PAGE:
Israel-based SĀGE aims to open the ‘gig economy’ to the elderly
Adults over 60 can host Zoom classes to eager students all over the world
With lockdowns taking place all over the world throughout most of 2020, 33-year-old entrepreneur Esther Hershcovich discovered a brand new way to keep people of all ages entertained and stimulated.
SĀGE aims to ‘foster intergenerational connections’ by sharing knowledge via one-on-one classes over Zoom. Users are encouraged to browse the variety of classes and book 20-minute time slots to learn a new skill with someone from across the world. What makes SĀGE unique is its target audience of users. Each teacher is required to be over the age of 60.
SAGE class. Photo: SAGE
“As people retire or get older, they have all this information which is a real untapped resource that no one has asked for or tried to learn from,” Hershcovich said in an interview to CTech. Originally, her idea intended to bring people together by encouraging physical interactions between neighbors in surrounding areas, but when Covid-19 hit, she had to pivot.
Moving to online, class duration and price is determined by the teacher (usually between $30-100), but the service is currently giving away free 20-minute sessions to help grow its user base. Today, they've had more than 100 classes taught by SĀGEs from across the world - mainly in English - that teach classes depending on skills, experience, or expertise.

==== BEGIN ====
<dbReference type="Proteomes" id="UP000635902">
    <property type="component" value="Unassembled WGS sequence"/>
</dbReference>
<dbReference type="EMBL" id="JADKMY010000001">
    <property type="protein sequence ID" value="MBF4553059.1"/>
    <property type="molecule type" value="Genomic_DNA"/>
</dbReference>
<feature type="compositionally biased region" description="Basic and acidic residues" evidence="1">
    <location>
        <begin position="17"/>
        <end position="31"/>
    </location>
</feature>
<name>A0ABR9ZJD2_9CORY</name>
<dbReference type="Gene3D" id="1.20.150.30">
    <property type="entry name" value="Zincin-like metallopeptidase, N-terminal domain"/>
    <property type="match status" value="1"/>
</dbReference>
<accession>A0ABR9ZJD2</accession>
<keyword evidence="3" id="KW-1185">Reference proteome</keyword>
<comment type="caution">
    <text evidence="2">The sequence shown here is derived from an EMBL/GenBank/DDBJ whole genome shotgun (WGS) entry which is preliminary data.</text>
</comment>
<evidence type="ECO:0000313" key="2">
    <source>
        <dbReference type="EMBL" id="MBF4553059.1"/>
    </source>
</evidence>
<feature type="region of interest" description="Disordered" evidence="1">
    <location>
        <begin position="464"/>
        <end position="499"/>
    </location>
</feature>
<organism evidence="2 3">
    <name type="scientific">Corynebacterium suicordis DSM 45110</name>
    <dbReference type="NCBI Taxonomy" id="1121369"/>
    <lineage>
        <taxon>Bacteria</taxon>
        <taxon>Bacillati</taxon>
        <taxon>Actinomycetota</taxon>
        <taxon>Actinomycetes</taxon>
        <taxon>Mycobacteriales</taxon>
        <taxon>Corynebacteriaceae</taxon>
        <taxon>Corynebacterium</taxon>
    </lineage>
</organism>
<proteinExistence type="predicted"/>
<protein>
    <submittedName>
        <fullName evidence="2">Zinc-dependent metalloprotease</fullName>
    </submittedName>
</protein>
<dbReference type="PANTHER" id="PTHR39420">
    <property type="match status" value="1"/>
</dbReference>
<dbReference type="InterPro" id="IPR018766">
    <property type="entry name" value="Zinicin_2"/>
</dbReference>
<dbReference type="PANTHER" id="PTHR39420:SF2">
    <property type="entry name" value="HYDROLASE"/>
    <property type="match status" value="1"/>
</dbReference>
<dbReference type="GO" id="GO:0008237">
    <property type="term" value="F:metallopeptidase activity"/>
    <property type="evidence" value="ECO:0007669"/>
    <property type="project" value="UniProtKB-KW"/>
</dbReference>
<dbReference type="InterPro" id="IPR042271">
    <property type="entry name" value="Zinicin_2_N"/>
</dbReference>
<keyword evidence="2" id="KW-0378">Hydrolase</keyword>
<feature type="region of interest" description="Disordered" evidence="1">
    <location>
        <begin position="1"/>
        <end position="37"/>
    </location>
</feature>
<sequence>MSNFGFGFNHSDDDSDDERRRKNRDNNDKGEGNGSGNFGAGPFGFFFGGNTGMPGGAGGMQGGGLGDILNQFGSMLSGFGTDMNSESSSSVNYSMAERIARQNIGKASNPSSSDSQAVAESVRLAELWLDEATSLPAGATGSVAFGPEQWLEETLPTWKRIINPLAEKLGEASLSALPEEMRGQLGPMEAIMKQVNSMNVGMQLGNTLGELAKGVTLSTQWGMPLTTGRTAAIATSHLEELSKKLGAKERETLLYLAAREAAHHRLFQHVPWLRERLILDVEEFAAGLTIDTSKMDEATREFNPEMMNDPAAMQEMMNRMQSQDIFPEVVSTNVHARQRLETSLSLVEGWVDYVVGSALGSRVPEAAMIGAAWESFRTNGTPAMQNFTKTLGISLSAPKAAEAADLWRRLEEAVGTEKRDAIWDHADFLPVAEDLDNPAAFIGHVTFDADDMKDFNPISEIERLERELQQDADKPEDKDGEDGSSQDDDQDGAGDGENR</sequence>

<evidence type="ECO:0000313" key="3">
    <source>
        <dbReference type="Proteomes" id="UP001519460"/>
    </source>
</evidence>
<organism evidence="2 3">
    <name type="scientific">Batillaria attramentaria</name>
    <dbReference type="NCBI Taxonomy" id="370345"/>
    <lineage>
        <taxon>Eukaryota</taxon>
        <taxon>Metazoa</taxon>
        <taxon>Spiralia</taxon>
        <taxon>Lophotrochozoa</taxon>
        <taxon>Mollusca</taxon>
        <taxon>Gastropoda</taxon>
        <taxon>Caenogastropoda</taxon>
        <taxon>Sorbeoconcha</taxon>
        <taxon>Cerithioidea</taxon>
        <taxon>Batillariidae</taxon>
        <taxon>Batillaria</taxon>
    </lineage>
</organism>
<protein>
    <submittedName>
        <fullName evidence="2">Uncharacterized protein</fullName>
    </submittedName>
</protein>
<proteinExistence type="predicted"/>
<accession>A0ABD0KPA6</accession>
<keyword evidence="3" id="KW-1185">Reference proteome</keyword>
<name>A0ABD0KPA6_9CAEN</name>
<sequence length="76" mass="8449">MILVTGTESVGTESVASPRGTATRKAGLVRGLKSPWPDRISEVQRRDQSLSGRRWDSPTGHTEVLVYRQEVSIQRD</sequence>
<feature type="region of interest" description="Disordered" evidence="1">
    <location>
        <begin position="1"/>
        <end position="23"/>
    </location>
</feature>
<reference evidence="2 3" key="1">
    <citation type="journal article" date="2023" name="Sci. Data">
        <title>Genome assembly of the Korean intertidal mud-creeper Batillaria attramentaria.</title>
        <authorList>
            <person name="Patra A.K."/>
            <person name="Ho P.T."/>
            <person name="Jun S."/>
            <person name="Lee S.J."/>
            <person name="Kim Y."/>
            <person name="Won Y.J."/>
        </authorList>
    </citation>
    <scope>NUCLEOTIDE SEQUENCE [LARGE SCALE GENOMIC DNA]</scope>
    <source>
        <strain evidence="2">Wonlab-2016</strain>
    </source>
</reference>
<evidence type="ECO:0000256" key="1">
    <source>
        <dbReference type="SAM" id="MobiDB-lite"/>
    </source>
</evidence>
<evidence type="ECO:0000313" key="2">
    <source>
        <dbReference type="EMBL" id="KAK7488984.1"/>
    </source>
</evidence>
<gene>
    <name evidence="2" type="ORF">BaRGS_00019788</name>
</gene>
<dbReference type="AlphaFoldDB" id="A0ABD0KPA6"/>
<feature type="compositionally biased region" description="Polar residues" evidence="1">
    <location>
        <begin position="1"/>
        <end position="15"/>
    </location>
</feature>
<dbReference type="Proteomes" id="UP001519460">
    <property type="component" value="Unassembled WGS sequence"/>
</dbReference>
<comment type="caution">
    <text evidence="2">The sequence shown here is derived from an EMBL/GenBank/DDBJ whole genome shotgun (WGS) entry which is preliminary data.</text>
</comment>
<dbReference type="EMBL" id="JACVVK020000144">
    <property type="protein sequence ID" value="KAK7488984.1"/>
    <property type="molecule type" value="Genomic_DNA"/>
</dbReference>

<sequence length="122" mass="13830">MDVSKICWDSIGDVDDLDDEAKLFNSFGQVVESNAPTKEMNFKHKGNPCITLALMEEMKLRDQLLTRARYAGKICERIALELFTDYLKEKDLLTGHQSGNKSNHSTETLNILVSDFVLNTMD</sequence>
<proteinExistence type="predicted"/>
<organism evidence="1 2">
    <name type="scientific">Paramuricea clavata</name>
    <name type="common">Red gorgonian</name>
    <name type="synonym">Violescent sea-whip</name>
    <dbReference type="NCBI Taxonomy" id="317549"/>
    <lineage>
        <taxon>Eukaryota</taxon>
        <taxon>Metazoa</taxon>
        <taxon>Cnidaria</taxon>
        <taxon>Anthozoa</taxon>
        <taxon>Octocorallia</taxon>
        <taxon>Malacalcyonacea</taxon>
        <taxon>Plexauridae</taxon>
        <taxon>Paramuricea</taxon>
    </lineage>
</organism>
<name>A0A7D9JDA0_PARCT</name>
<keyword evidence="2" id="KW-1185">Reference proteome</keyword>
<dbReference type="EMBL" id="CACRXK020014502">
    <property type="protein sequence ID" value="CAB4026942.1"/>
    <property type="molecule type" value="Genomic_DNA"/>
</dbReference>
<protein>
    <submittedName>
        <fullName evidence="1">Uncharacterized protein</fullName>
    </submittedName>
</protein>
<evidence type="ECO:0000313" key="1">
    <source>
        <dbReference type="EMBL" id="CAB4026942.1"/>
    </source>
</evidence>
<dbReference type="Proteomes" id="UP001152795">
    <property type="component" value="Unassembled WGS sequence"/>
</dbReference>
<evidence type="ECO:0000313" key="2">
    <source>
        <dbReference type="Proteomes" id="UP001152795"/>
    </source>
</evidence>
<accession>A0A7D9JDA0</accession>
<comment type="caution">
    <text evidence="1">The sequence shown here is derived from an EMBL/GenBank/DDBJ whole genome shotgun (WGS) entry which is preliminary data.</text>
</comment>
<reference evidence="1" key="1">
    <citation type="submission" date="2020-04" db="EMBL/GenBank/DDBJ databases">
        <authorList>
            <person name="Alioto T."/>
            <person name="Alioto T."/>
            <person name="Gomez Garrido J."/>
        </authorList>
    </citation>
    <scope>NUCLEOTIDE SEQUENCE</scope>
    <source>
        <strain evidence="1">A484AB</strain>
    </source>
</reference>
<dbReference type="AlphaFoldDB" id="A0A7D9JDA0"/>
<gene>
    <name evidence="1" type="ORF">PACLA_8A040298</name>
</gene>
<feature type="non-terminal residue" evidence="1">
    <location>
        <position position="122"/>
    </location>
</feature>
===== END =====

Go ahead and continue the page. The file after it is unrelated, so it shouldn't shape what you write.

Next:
With classes being taught by ‘older adults’, as Herchcovich calls them, you would expect there to be a variety of themes among the categories including arts and crafts, such as watercolour painting or creative writing. However, according to SĀGE, young people have a thirst for old-fashioned lessons on everyday life.
“The most popular ones are the Excel classes. It’s usually someone who has a startup and they want to fix their finances or their model, or there are people who want to learn how to use a spreadsheet… One popular class is ‘How to Adult,’ which teaches anything from budgeting to ironing a shirt,” said Herchcovich.
She added that while young people have benefitted from the knowledge and wisdom of older teachers, the SĀGEs have been “surprisingly adaptable” at adopting 21st century technology to teach students across the world.